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BioMed Research International
Volume 2016 (2016), Article ID 2571080, 9 pages
http://dx.doi.org/10.1155/2016/2571080
Review Article

Effect of Ulinastatin in the Treatment of Postperative Cognitive Dysfunction: Review of Current Literature

Department of Orthopedics, Tongji Hospital, Tongji Medical College, Huazhong University of Science and Technology, Wuhan, Hubei 430030, China

Received 12 March 2016; Revised 8 June 2016; Accepted 9 June 2016

Academic Editor: Fabrizio Montecucco

Copyright © 2016 Zheng-tao Lv et al. This is an open access article distributed under the Creative Commons Attribution License, which permits unrestricted use, distribution, and reproduction in any medium, provided the original work is properly cited.

Abstract

Background. Ulinastatin, identified as a urinary trypsin inhibitor, has been widely used in patients with inflammatory disorders. However, little is known about its effect on postoperative cognitive dysfunction (POCD). The aim of our current work is to review the current body of literature. Methods. A systematic literature search in PubMed and EMBASE was performed to identify randomized controlled trials. Incidence of POCD, MMSE score, and laboratory indicators (IL-6, TNF-α, CRP, and S100β) were selected as outcomes. Results. Five RCTs involving 461 elderly patients that underwent surgical operations were identified. The meta-analysis suggested no statistical difference of incidence of POCD between ulinastatin and control groups on postoperative day 1; but ulinastatin could significantly decrease the incidence of POCD on postoperative day 3 and day 7 when compared with control treatment. Ulinastatin was effective in improving the MMSE score on day 1, day 3, and day 7 after operation. IL-6 and S100β concentrations were lower up to postoperative day 2. The incidences of postoperative complications in ulinastatin groups were lower than control. Conclusion. Ulinastatin administration was effective in treating early POCD (postoperative day 3 and day 7) and reducing IL-6 and S100β concentrations within two days after operations. Studies with larger-scale and rigorous design are urgently needed.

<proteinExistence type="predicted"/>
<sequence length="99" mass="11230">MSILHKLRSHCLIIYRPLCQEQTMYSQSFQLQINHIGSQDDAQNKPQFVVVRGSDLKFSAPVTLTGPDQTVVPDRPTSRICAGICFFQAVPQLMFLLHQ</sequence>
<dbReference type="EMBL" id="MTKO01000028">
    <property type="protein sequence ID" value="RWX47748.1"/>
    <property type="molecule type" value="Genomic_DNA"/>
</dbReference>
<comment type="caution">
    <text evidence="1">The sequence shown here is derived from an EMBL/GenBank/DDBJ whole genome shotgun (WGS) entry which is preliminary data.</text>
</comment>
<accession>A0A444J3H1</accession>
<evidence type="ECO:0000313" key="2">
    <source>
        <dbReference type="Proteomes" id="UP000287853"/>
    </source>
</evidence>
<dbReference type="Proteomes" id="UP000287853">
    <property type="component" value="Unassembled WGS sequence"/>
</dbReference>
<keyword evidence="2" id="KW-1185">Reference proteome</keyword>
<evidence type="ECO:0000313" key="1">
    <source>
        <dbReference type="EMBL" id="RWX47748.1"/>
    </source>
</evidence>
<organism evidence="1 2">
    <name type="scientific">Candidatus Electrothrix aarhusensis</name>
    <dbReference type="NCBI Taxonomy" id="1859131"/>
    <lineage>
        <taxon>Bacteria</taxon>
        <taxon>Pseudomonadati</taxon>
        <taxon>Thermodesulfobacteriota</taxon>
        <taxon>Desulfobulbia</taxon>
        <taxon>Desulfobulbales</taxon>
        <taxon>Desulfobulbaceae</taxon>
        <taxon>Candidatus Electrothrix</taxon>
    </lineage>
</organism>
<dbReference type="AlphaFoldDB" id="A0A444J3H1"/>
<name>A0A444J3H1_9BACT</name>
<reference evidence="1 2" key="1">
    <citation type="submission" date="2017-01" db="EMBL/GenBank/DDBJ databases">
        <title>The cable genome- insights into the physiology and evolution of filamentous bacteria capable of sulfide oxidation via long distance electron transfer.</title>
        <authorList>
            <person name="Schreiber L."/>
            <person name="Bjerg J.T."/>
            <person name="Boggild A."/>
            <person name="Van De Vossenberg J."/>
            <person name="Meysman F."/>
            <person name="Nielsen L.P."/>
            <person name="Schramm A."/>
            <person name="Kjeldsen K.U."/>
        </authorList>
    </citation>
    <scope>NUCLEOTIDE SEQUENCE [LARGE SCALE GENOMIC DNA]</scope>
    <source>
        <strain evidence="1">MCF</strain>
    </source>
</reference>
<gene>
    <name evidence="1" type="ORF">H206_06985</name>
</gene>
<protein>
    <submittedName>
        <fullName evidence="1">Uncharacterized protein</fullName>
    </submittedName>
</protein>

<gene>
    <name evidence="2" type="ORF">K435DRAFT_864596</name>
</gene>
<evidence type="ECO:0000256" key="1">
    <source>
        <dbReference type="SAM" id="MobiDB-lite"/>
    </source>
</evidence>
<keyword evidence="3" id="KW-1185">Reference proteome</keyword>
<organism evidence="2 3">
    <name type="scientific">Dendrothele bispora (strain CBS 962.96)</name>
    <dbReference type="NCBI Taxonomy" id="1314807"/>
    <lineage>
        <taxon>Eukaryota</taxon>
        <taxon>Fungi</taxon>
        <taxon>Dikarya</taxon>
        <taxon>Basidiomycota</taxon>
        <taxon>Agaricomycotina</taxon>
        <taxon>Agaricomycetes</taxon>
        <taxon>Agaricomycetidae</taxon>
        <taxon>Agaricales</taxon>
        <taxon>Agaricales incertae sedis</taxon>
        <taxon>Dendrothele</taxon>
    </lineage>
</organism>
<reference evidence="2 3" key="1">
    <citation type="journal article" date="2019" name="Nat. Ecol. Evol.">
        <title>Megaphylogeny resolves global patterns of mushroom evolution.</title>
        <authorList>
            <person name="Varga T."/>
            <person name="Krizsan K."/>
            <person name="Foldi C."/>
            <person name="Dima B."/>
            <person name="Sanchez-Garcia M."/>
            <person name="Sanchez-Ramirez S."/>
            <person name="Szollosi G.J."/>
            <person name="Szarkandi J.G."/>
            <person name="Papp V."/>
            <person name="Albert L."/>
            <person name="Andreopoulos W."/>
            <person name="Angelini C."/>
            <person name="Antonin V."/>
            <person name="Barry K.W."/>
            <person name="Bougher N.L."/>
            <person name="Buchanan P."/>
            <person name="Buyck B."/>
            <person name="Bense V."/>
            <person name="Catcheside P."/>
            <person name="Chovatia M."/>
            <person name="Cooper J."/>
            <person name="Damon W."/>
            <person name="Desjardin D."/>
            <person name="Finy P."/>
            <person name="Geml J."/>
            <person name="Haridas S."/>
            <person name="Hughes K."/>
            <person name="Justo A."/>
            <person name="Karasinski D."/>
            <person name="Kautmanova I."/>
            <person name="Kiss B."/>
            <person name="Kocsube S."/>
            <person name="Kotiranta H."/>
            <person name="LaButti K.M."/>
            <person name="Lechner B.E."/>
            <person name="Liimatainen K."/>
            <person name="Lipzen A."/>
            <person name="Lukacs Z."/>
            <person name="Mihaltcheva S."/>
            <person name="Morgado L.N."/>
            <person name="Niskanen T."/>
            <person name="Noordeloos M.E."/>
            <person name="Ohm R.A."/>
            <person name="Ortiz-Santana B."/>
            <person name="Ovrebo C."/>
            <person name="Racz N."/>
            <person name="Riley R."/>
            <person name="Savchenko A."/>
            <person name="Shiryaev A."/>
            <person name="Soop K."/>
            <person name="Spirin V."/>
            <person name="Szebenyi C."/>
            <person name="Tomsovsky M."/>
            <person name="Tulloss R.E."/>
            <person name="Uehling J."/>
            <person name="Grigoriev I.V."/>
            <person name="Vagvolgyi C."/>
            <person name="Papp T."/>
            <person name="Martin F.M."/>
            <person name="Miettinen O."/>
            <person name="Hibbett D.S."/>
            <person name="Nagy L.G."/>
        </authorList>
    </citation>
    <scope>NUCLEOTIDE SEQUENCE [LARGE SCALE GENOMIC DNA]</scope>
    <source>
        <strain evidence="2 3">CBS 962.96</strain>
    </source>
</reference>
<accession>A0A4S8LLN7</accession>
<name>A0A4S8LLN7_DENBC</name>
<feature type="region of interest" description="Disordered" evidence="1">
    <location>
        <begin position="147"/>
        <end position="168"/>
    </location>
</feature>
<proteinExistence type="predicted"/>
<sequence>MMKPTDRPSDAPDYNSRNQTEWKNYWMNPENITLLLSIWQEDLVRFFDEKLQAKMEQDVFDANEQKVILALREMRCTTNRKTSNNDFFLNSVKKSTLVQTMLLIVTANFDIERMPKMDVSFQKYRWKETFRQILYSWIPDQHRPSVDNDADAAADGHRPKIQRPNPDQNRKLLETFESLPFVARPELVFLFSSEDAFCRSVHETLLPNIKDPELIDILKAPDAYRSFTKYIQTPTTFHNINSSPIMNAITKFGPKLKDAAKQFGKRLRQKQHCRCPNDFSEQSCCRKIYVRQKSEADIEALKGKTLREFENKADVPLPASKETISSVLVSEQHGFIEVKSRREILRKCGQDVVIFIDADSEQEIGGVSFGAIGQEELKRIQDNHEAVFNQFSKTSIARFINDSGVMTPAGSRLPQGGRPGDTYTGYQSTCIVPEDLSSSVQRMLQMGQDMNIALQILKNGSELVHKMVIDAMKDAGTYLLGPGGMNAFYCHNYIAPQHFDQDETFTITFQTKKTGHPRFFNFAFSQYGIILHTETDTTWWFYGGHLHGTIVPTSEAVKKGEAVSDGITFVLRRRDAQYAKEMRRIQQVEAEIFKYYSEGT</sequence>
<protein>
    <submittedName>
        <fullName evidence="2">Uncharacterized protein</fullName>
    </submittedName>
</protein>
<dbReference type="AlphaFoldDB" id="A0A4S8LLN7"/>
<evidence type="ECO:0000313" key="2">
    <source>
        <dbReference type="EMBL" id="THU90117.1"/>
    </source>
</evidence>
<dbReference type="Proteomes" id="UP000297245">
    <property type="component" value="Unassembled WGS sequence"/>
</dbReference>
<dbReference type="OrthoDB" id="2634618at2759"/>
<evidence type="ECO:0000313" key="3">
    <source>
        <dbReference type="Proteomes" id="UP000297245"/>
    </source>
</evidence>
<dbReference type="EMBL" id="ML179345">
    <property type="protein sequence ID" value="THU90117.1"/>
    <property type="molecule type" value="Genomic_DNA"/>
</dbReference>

1. Introduction

Postoperative cognitive dysfunction (POCD) is a common situation that may occur after any sort of surgery and defined by a drop in cognitive domain on a set of neuropsychological tests from before to after surgery; it broadly refers to a “deterioration in cognition temporally associated with surgical operation” [1]. POCD impacts a wide variety of cognitive performance, for instance, memory, information processing, and executive function. The main subjective complaint is deterioration in memory, and some patients even find it hard to manage their jobs. The pathophysiology and etiology of POCD are relatively unknown, and higher age and preexisting cognitive impairment have been identified to date as risk factors [24].